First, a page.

A few weeks ago when Donny was home we were sitting in church and Pastor Alex was speaking about our spiritual adoption into the family of God. I saw the look on Donny’s face when it struck him, the idea that adoption is not something man designed, not someone’s good idea to solve the orphan’s problem, but God himself provided an example of adoption.
Later that day he said to me, “Mom, I just realized today the significance of adoption.” It is one of those moments as a parent when you let all your breath out with relief. I asked him to tell me more about what he was thinking and he said, “it changes how I imagine my own family some day. I think adopting a child will be something I want to do along with having my own children.” At that I didn’t just exhale, I fell to my knees.
Our children are sometimes slow to understand what we are doing. And they may automatically reject what we say but they are watching. Our choices have an impact on them that we may never fully be able to calculate. I often wonder if we could have the car companies simulate a crash test of our choices on our kids and tell us how to improve our safety standards in parenting.
Our actions speak louder than words. That’s the simple truth. Craig and I have learned the hard way not to preach to our children. Maybe their ignoring us taught us to find another way. But we try to be consistent and follow through with what we believe with some action, sweat, sacrifice, and struggle. That’s an accurate description for what we endure in our process to adopt Kira. She’s not always sweet and cuddly and the boys see us love her calmly through her rough moments keeping our humor and not losing our heads. So when she’s a being a tyrant with them they in response are calm and nonreactive. But we never told them, “you must respond to her like this…” They are simply watching us as models for how they should handle situations that arise.
Being an example every minute of my life is a lot of pressure. Parenting is not for the feeble.
I have celebrated recently because all of the boys have casually discussed how they think when they have their own family it would be a matter of fact that adoption would be something they would not only consider but wholeheartedly pursue.
The generational impact of this lesson is worth all we have endured to bring Kira home. I can only hope that my grandchildren someday will be numerous by blood and by adoption. I believe a child should not be alone in this world. This belief drives me. Not everyone needs to do a full out adoption as we have done, but everyone could help so the children know someone loves them. That is exactly why I am determined to match each of our orphans in Kyengera with a sponsor. They need to know someone out there has their back, they are not alone, some one cares to share their sorrows and their triumphs. We have raised a lot of money to help educate these children. There have been a lot of donations, a lot of things have been sold, and money is being provided. We have new creative ideas every day on how to raise more money so they can be educated. But that is different than someone who says, I would like to take care of a child and have a relationship. That’s what these orphans really need.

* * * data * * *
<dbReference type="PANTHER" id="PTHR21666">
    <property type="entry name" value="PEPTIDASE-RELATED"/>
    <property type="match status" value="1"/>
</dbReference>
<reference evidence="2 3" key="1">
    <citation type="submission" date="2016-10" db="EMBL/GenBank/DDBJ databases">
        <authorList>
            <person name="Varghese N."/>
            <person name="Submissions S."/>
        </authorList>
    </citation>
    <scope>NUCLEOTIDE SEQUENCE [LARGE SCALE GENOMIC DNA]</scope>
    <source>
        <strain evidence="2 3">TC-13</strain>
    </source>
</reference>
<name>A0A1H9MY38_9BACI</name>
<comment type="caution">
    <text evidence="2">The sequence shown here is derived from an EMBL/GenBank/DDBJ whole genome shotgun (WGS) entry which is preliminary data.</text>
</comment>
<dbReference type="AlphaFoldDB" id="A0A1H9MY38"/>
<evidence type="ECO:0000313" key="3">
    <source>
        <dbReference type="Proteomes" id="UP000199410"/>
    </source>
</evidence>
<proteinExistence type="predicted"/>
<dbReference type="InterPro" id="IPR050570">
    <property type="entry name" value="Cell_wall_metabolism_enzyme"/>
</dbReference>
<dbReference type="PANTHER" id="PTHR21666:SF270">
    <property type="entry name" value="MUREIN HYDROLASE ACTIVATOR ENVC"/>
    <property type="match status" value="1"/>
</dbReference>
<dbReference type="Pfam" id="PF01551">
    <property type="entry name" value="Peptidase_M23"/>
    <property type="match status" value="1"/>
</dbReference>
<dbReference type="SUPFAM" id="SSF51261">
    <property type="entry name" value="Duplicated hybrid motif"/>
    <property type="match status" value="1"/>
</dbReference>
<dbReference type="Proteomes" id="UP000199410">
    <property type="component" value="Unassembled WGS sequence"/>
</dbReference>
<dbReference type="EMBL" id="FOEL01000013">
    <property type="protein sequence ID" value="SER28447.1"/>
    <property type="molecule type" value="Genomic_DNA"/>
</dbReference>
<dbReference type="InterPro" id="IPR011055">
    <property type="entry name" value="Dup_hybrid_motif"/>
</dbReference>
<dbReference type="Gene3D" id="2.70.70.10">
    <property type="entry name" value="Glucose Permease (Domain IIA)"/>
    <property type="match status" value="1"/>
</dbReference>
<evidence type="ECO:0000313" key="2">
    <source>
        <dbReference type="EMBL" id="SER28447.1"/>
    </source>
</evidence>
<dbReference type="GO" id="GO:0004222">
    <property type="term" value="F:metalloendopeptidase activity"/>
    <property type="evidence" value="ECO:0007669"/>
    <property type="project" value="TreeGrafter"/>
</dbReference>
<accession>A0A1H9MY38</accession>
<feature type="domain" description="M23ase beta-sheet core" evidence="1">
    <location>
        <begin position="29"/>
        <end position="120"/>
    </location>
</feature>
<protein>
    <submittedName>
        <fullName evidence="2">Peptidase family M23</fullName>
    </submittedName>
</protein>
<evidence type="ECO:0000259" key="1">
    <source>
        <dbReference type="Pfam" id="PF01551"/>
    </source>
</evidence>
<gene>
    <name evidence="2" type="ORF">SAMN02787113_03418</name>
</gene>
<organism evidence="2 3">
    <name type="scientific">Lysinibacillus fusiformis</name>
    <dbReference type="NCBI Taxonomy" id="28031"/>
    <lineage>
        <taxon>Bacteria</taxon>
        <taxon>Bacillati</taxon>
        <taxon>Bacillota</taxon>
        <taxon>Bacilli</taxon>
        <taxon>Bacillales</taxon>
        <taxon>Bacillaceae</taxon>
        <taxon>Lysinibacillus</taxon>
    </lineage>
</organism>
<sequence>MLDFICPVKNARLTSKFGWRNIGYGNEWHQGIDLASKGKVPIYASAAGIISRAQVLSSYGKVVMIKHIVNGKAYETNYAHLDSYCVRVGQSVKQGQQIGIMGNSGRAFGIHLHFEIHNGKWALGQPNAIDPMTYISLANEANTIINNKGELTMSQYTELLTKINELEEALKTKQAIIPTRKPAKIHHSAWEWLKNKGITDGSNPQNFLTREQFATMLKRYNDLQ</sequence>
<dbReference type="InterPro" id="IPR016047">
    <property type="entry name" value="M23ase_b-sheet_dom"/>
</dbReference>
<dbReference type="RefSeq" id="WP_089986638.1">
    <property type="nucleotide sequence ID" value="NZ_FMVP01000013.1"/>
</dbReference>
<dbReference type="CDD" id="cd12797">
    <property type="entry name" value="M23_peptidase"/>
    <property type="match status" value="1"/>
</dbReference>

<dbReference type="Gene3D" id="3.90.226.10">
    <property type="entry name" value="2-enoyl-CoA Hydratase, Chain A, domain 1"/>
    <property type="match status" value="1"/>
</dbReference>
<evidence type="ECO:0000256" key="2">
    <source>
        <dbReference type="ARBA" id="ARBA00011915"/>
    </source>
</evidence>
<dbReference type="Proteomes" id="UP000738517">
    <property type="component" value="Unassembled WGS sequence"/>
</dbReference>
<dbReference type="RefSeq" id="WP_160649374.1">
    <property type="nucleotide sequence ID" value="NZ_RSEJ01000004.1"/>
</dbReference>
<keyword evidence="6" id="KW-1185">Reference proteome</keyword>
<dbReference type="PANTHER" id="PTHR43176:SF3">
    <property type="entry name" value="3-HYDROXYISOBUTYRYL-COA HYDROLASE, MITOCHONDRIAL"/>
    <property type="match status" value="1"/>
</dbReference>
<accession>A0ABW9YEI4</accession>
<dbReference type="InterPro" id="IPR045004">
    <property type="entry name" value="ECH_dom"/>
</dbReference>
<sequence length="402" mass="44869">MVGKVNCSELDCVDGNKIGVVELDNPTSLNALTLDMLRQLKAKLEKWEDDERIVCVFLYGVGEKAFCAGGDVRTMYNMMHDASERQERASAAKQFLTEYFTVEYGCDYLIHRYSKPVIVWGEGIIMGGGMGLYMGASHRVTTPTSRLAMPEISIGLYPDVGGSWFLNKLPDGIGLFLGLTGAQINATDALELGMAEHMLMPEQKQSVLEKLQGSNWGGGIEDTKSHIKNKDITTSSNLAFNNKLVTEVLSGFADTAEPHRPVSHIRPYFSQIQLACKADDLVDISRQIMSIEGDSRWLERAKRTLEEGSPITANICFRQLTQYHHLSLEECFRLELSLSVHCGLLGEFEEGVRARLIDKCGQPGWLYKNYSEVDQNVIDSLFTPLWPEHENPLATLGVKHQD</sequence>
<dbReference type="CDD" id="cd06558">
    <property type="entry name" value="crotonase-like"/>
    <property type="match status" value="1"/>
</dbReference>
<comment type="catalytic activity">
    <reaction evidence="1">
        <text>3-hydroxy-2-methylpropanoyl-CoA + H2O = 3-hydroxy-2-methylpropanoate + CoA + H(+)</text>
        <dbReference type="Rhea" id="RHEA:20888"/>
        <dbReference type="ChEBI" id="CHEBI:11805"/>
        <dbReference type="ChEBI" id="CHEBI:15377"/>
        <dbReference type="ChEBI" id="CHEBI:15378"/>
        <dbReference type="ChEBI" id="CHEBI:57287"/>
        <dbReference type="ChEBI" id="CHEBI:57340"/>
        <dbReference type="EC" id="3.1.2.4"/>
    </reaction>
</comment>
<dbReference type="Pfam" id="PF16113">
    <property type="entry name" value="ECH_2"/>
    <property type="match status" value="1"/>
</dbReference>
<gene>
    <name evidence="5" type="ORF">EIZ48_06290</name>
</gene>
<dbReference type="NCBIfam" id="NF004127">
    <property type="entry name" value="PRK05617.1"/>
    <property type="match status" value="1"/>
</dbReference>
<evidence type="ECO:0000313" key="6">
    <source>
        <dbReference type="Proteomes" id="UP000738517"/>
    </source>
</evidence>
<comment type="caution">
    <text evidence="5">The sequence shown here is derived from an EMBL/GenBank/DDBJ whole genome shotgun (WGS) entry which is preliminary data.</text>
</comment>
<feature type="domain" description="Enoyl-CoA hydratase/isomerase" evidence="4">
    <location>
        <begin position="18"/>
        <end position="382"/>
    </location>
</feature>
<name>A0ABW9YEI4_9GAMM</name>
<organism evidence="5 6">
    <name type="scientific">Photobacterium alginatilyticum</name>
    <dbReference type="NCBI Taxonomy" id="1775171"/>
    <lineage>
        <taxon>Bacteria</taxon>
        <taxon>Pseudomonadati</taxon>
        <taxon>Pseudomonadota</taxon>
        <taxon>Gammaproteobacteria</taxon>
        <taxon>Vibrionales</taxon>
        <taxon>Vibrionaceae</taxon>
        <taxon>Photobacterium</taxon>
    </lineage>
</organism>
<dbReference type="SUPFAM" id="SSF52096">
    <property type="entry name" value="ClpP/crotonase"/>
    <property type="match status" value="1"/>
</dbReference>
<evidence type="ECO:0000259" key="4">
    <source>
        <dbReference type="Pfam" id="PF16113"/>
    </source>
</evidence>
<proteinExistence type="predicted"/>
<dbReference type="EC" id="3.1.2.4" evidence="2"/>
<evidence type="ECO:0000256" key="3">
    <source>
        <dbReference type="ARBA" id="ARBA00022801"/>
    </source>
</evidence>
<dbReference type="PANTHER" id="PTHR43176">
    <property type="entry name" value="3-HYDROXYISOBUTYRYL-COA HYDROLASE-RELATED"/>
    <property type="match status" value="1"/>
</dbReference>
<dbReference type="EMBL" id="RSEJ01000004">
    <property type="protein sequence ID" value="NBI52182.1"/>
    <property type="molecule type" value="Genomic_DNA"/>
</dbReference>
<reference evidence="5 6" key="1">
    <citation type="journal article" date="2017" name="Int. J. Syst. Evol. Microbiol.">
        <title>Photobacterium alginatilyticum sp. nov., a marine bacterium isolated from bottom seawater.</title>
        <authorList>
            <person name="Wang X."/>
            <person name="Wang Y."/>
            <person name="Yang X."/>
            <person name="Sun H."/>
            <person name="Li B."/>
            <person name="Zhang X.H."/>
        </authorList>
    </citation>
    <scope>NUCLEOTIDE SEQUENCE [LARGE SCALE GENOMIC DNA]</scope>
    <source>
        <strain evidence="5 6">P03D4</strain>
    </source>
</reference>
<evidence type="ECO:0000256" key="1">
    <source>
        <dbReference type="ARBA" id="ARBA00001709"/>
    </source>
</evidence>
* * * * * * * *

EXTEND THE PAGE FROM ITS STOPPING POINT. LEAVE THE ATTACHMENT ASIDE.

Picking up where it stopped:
We almost have enough raised to get them all into the private school. Craig and I are going to bridge the gap so they can all get started right away. Hooray! But, I am still looking for fifteen sponsors to match to a child who has no parent on this earth to smile down at him or her. It’s more than just paying the annual school fees, it’s caring about how they are growing, learning and meeting their potential. I have peace knowing God is going to touch hearts with a burning desire to to reach out to my kids in Kyengera. They are praying every day that someone will want to be their sponsor. I know God is going to answer that prayer.
In the photo below the boy wearing a green shirt is Leonard. I can’t help but adore Leonard. He seems to be front and center in every picture I take of the group. He is always happy even though he suffers chronic stomach aches. He is only nine years old and he has already watched his mother die of breast cancer. His father got remarried, and then later died of a headache in the hospital. His stepmother then turned him out to the streets. Someone from the orphanage found him alone living on the streets and brought him to live with the other kids there. He loves to make toys and play with them and he really hopes to learn to read English. He’s waiting for his sponsor. When I see him in June I hope I can give him some good news.
I am such a novice at putting together a program like this so I am really learning as I go. I am just realizing that receiving donations is not the same as finding sponsors. It’s easy to donate. It’s a real commitment to be a sponsor. I thank all of you who have reached out to one of these kids in Uganda. Please leave me comments and let me know how you would like to be involved in their lives because we are now putting together some structure for making this happen. It will change your life and I am eager to help foster that relationship with this child. Here’s a refresher of the breakdown of the kids in our care at the orphanage: there are orphans who have no one, and the pastor’s 9 children, and some children whose mothers are widows and have no income, and there are the people who volunteer at the orphanage whose children need to go to school. We have in all 47 kids to educate. Whew. And God has provided, and continues to provide. But like I said, for the children who have no earthly person to care they are alive or doing well, I am determined to find those kids a devoted sponsor. I believe a child should not be alone in this world.